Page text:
Our First Time Out

Monday morning, 9 a.m. Mommy is checking email, updating the Christmas gift list, entering Pampers codes, generally important morning-on-the-internet kind of stuff. Kiddo is quietly playing with some dishes in the kitchen.

He gets up to show me something he found, and when he realizes I’m on the computer: insta-meltdown. Screaming, crying, hitting, throwing things, the works. So, I get up from the computer, check out the toy, calm him down. Then I get back on the computer, and the meltage starts up again.

Repeat FOUR times.

So, I said to him, you are going in a time out. And I put him in his crib.

I didn’t know what else to do, he’s screaming and being violent for the sole purpose of getting my full, undivided attention. Is he too young to learn that sometimes I have to do other things, and he has to be ok with that?

At the end of the time out, we hugged and kissed, and I told him I love him. Big smiles. Then he followed me into the bathroom and screamed at me during my entire shower.

Yeah, it’s tough.

So far, raising a kid is not getting easier as I was told it would. It is still a 24/7 mashup of worry, frustration, lack of privacy, wondering if you’re doing it right, frustration, worry and a love that will make your heart burst. It’s difficult. The proverbial emotional roller coaster.

Now, I don’t want to scare some of my readers whose first little ones are still on the way or bundled in their cute little 0-3 months clothes. It doesn’t get easier, but it doesn’t get harder. Each phase they go through presents you with a new set of challenges. Sometimes it feels harder, because the older they get the more independent (read: demanding) they get, and it can be difficult to keep up with, especially if you, say, work from home. Or just need to do some laundry. But, you can handle it.

My theory, and really just my undying hope, is that this is the Terrible Twos, and once through this, it truly does get easier. Right now, Bowie knows what he wants and needs, but can’t communicate it to us. Also, we have no way of reasoning with him and explaining why he can’t do this and must do that. From his perspective, I suppose it seems like we’re denying him fun, excitement and cookies just because. For no good reason. That has to be so frustrating. So, he throws a tantrum until we figure out what it is he needs, or distract him from what he wants.

But I have the sneaking suspicion that it’s still going to be hard. I mean, a year from now, he’ll be able to talk back. He’ll have a little kiddo opinion, probably about everything, which may lead to some issues with broccoli, bedtime, TV and kissing grandma. And 5 years from now? He’ll have a life. He’ll be making decisions for himself every single day. And as a parent, you can only sit back and let them make those decisions, all the while worrying that they’ll make the wrong one and get hurt. Or worse.

So, I keep trying to remind myself of what’s to come. And that he’s only little once. I need to slow down and try to savor this time, even if it is riddled with tantrums and teething and picky eating. At least he’s healthy, and happy most of the time. And who knows? If I do well now, maybe he will come to me later with some of those decisions and ask for my opinion.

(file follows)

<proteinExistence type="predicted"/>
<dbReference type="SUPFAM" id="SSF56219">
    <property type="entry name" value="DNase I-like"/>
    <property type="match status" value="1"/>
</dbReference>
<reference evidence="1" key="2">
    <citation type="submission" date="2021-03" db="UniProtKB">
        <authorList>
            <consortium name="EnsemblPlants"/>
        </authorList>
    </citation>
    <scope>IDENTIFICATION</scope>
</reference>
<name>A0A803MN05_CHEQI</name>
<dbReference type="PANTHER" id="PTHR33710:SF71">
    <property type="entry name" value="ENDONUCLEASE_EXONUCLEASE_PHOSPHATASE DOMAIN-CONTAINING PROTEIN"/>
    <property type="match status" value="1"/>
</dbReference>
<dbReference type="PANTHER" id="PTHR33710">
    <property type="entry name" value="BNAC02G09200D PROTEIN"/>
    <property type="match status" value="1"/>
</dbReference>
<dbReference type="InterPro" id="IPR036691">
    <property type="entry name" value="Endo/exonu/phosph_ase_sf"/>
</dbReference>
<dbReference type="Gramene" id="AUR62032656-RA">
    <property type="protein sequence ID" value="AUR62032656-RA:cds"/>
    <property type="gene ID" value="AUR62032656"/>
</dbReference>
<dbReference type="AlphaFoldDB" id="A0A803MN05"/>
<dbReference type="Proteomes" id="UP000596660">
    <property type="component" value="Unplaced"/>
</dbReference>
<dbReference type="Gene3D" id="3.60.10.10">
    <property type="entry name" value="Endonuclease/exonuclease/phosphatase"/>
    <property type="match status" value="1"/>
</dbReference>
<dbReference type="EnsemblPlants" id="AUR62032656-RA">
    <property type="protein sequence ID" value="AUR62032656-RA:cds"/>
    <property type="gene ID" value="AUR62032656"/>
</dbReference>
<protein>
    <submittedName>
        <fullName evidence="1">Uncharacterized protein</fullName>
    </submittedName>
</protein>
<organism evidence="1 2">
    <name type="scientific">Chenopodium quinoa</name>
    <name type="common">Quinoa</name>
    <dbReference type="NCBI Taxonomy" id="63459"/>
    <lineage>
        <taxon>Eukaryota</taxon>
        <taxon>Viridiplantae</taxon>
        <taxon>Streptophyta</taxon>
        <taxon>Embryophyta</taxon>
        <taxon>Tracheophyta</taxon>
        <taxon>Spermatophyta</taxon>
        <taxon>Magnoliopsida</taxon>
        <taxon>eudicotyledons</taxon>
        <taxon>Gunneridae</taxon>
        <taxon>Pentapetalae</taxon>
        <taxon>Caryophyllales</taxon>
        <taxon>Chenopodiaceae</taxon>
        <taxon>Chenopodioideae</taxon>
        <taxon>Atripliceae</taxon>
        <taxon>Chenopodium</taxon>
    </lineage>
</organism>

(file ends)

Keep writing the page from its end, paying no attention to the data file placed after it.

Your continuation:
Now I am a Statistic

Yesterday, I was laid off. My employment fell prey to the recession. You know, the one that’s over?

Mentally, I’m optimistic. I didn’t enjoy the job very much, and it was keeping me from several side projects that I would have enjoyed much more. I got a severance package, so if something happens, we’ve got a bit of a cushion. And I wasn’t making much, so with a little effort, making up for my lost income won’t be all that hard to do. Our health insurance is through my husband’s employer, so I didn’t lose that.

Emotionally? I am crushed. That was my first “real” job after college. I have put so many hours and so much hard work into that company and was a large part of the success it became. Before it ultimately took a right hook in the kisser from the “economic downturn”.

And when you are laid off, as opposed to being fired, you know what you did was necessary, and that you did a good job, but that it was so insignificant, such a small drop in the pond, that someone else could add it to their own list of duties, you really are expendable. Such a blow to the ego.

I can, however, take heart in the fact that executives, people who made way more than me, have also been laid off this year. They likely have mortgages and larger families to support. I am in a better position than most, I’m sure.

And hellooooooooo free time. Now I can get to some of my side projects.

The Flu

My head is spinning over this H1N1 stuff. The media are simultaneously telling us that OMG YOU COULD DIE and OMG THE VACCINE IS BAD FOR YOU. So…what are we supposed to do? Duct tape and Saran wrap our windows I guess?

It’s hard to get our hands on real, empirical, helpful, unbiased information. And normally I’d pay no mind to any of this. I have a relatively good immune system, on the off chance I got it, I’d make it.

But, now I have a kiddo to worry about. What if he got it? Some of the stuff I’m reading suggests that small children have different symptoms and it hits them a bit harder. And kids are, you know, DYING and everything, so yeah, I’m a little worried.